Sunday, 12 May 2013

Repatriation of home sale funds from India - Article in The Hindu

We live in an age where many youngsters go abroad for higher studies or job and have already settled down in other countries. Many of them are citizens of another country and have only family/ancestral ties to their homeland – India.
The other side of this situation is that the aging parents who are still in India must fend for themselves and find it easier to live in gated communities or in senior citizen homes to have easier access to immediate medical care, companionship, safety and help with errands.
As a result, many of the older generation are selling off independent homes and moving into such gated communities/senior homes. It goes without saying that a substantial portion of sale proceeds is willed to their Non-resident Indians (NRI) children. 
Sometimes, ancestral property is also received by NRIs by way of partition deeds or gifts from parents or grandparents and they prefer to sell the property and repatriate the funds.

Most NRIs who have settled down abroad would like to repatriate these funds from sale proceeds. It may be of use for the education of their children or to buy a property in their adopted homeland.
Additionally, with most countries tightening up on foreign investments and related reporting, it has become a hassle to maintain accounts and property here and then report the same to tax authorities in both countries.
Residents of the U.S. especially face this dilemma as they are required to report every year details of their foreign financials assets held in excess of certain prescribed dollar limits.
Thus, it is essential to be aware of the formalities involved in repatriating funds abroad from India as such repatriation leads to movement of forex and is governed by RBI and FEMA regulations.
General permission is available to the NRIs or Person of Indian Origins to repatriate the sale proceeds of immovable property inherited from a person resident in India.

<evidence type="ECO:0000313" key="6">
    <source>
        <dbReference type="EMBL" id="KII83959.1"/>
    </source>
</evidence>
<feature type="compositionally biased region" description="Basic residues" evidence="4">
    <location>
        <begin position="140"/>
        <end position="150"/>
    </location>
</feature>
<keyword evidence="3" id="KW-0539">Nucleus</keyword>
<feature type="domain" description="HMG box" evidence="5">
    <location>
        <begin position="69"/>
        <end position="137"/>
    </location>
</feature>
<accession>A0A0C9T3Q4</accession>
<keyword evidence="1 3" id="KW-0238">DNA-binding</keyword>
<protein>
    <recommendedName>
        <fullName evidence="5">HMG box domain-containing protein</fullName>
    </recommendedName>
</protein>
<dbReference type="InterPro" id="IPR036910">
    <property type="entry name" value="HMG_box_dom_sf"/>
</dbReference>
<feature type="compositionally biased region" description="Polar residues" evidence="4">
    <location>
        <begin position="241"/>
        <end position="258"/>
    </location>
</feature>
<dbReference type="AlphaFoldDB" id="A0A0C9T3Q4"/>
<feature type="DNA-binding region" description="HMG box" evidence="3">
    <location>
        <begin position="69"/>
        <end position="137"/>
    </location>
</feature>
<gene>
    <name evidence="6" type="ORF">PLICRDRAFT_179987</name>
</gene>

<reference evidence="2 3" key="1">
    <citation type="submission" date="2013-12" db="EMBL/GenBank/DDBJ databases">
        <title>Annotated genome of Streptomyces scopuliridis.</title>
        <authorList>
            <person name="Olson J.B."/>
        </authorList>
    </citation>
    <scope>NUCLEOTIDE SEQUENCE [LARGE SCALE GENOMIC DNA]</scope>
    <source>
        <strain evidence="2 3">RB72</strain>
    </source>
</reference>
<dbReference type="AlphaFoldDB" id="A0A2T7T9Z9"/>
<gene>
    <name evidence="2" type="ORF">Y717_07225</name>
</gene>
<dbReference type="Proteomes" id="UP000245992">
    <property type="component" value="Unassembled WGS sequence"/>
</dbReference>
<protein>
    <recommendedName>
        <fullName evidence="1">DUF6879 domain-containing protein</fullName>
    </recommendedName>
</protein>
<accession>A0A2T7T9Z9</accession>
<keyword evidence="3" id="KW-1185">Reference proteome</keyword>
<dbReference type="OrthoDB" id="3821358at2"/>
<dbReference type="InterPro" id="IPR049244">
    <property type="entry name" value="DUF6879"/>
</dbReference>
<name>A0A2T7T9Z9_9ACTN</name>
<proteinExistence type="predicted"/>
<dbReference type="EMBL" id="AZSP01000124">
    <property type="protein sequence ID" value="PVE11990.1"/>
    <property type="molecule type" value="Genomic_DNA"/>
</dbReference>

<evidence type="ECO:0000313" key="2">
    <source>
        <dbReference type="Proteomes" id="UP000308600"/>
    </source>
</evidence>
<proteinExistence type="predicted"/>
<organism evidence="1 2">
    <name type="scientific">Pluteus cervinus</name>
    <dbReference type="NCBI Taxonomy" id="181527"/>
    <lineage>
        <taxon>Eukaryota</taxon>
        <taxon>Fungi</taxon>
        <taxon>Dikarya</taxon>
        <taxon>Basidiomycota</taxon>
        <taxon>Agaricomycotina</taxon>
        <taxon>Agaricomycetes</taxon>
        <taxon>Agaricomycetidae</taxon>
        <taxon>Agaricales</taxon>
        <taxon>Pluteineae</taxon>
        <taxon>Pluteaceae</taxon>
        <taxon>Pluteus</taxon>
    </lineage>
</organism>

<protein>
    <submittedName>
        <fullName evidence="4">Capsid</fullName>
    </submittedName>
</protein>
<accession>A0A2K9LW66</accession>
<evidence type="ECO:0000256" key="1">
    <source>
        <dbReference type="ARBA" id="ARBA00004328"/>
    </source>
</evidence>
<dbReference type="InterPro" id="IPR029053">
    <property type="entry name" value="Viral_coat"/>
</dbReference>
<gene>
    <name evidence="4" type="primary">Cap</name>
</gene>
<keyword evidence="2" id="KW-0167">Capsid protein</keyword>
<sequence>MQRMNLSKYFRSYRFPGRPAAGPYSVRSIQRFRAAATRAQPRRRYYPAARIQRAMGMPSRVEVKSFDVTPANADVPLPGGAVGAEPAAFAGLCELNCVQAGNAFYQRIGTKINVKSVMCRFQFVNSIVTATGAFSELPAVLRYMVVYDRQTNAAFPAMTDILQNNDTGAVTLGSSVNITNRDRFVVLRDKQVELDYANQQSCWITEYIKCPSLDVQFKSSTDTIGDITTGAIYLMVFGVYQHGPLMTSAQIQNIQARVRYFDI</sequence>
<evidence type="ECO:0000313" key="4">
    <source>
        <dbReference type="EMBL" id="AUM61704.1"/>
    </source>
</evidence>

The NRIs/PIO may repatriate an amount not exceeding USD one million, per financial year, on production of documentary evidence in support of acquisition / inheritance of assets, an undertaking by the remitter and certificate by a Chartered Accountant in the formats prescribed by the Central Board of Direct Taxes.
The sale proceeds of immovable property acquired by way of gift/inheritance should be credited to NRO account only. From the balance in the NRO account, NRI/PIO may remit up to USD one million, per financial year, subject to the satisfaction of Authorized Dealer and payment of applicable taxes.
The capital gains tax is also payable in their country of residence though they can avail credit for the taxes paid in India.
Breaking ties with the homeland is never an easy task, no matter how green the grass may be on the other side. Questions of inheritance, sale and repatriation of funds only add to the confusion.
G. Karthikeyan,
Chartered Accountant.

Tuesday, 7 May 2013

Street-smart shopkeeper!

Business Talk!

A shopkeeper was dismayed when a brand new business much like his own opened up next door and erected a huge sign which read 'BEST DEALS.' He was horrified when another competitor opened up on his right, and announced its arrival with an even larger sign, reading 'LOWEST PRICES.' 

The shopkeeper panicked, until he got an idea. He put the biggest sign of all over his own shop. It read: 'MAIN ENTRANCE'